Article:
James Oseland On Top Chef Masters @Saveur

Saveur magazine editor-in-chief, James Oseland has returned as a judge of Season 3 of Top Chef Masters on Bravo. The former editor for Vogue, Organic Style, Sassy, the Village Voice, and Mademoiselle will share his opinion on the meals prepared by some of America’s celebrated chefs.

According to James, it was an easy decision to return to the series. “It’s just such an amazing wonderful gig to have gotten and to be asked back to do the third season was one of the easiest decisions I’ve ever had to make,” he told Daedrian McNaughton in an interview.

“Top Chef Masters” pits 12 world-renowned chefs against each other to see how well they fare in fierce culinary competition. Each week will whittle down the chefs until the finale where one winner is crowned “Top Chef Master” and receive the grand prize of $100,000 for the charity of their choice.  With so much money at stake, the chefs are bringing more than their knives to the table; they’re bringing their egos and stirring up the drama.  The chefs must face off in some of the most difficult challenges we’ve seen thus far – including the infamous restaurant wars – and they’re serving up food for some master entertainers and celebrity guest judges including: Mad Men’s Christina Hendricks, pop/rock group Maroon 5 and pop sensation Kelis, among others.

Top Chef Masters” airs on Bravo every Wednesdays at 10 p.m. ET/PT.

What peaked your interest to return for season three as judge?

James Oseland: I had done the previous two seasons of Top Chef Masters. And sometimes I have to pinch myself. It’s just such, such an amazing wonderful gig to have gotten and to, you know, being asked back to do the third season was just probably one of the easiest decisions I’ve ever had to make because it had been such a joy and indeed making this for a third season was also such a joy. It’s just an incredible gig. And I mean I feel so, so incredibly lucky to have gotten this gig not just those two times but now even this third time. I mean what a blessing.

It must have been a challenge for you to judge all these celebrated chefs. What was the most difficult for you?

James Oseland: I mean the hardest part is eliminating people. I mean it’s just – it’s actually – It’s actually a gut retching process. I mean there are times when you genuinely, like no joke, have to push back the tears because it’s just – it’s very, very hard. All of the contestants in their own right are brilliant cooks and in many instances they have done just such exquisite work that it actually physically hurts to say goodbye to somebody – genuinely.

What is your take on the night crawlers episode?

James Oseland: Where do you buy night crawlers? I don’t think they have those at the SafeWay or the Whole Foods. Where was the food source? I’m a little scared. I’ve eaten insects in various parts of the world but having seen that footage too, I think the thing that just kind of personally flipped me out was the fact that they weren’t dead. They were like a lot of those critters were moving around.  When they hit your mouth, I don’t think necessarily they were still squirming. They’d been cooked but when they came into the kitchen as basically raw ingredients, they were really raw ingredients.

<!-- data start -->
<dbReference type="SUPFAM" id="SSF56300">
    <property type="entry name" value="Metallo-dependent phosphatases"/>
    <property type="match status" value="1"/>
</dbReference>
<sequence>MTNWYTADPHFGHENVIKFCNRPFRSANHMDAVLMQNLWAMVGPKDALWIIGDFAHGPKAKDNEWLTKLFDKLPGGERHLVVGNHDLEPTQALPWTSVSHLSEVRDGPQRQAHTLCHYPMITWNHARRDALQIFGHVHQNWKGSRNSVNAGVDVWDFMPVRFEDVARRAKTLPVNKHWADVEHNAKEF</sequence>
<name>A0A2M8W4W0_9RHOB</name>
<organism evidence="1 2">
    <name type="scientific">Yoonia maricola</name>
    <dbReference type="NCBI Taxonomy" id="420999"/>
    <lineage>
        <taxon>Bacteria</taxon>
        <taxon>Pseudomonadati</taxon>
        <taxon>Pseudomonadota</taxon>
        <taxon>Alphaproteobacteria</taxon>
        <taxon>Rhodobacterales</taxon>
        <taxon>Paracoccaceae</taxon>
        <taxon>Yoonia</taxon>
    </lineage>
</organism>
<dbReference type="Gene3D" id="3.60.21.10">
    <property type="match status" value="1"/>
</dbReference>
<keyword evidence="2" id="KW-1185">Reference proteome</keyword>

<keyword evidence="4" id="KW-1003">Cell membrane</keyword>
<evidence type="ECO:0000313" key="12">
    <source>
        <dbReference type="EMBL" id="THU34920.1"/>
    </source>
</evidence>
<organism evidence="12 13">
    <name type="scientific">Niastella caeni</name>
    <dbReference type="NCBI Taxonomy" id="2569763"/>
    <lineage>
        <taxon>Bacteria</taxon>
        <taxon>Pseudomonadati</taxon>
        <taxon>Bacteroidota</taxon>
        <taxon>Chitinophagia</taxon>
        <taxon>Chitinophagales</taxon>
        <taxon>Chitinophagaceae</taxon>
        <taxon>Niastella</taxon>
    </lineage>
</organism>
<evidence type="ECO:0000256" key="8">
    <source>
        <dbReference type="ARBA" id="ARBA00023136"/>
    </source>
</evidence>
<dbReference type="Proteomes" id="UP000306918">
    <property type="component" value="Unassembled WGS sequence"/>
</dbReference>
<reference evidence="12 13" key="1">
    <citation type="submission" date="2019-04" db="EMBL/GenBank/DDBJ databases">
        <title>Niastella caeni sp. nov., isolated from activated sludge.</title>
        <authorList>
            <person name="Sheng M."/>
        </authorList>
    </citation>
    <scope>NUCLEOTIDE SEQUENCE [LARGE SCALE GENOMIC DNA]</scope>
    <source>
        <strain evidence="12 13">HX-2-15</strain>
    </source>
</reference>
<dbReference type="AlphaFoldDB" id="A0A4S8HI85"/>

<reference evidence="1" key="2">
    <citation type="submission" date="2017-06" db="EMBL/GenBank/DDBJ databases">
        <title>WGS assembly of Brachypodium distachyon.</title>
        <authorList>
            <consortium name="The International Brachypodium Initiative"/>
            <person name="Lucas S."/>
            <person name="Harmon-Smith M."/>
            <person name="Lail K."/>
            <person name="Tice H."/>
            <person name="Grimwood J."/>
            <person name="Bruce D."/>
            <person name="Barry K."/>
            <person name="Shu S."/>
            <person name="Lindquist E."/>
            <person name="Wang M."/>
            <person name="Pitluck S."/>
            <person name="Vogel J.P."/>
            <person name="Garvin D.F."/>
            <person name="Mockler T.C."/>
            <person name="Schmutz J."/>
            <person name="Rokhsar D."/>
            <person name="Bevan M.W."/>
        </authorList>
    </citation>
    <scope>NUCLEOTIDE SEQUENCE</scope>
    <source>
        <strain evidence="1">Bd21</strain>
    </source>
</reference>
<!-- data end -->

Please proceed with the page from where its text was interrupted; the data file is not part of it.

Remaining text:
Are you loving this season’s Top Chef Allstars?

James Oseland: Absolutely.  We’re not going to go on record but  I would say oh my God. What an awesome season. It is just – oh my God! It is so good. It is just so good. It is just like the best Top Chef yet. It’s a knockout.

How your experience this season differed from the other seasons and what made it stand out for you?

James Oseland: It’s a completely awesome season. I think that the format switch-up that was done with not doing the tournament style, the four and the four and the four on those first, on the first half of the series, really did make a very profound difference to what the chefs were cooking, how they interrelated with each other, how they just were involved with the whole greater process.  I think that the chefs ultimately became more comfortable because we were giving them the chance over the course of multiple episodes to become more comfortable; to get familiar with the kitchen, to know where the salt was kept, to know that even for instance that the kind of salt that’s used in the Top Chef Masters Kitchen is a course grained kosher salt versus like a really more fine milled kosher salt so we weren’t tasting food that was like suddenly like (ulk) – totally aggressively awfully salty. Whereas on the first two seasons, a lot of times it was kind of – honestly, it was kind of tricky I felt especially from where I was sitting for the chefs over the first two – over the – the chefs that were in those tournament rounds, it was like it was really hard to get a sense of who they were because they were in so many respects just sort of really struggling with the sort of basic fundamentals of cooking in an unfamiliar kitchen. I know how I feel if I’m not cooking in my own kitchen. Say if I’m in Curtis’ kitchen or Ruth’s kitchen or your kitchen. I’m kind of at sea a little bit but I think that this season really gave these guys the opportunity to really become more comfortable in their skins and show us truly the amazing cooking that they are capable of and that was a real joy to be sitting – to be on the receiving end of that and to get to know, also as we were talking about a few beats ago, to get to know their personalities and to see – to – what a great thrill it is to be able to say identify one chef and know oh, this is chef so and so’s dish. I can feel it. The way that’s spiced, the way these carrots are julienned. It’s just so, so interesting and cool.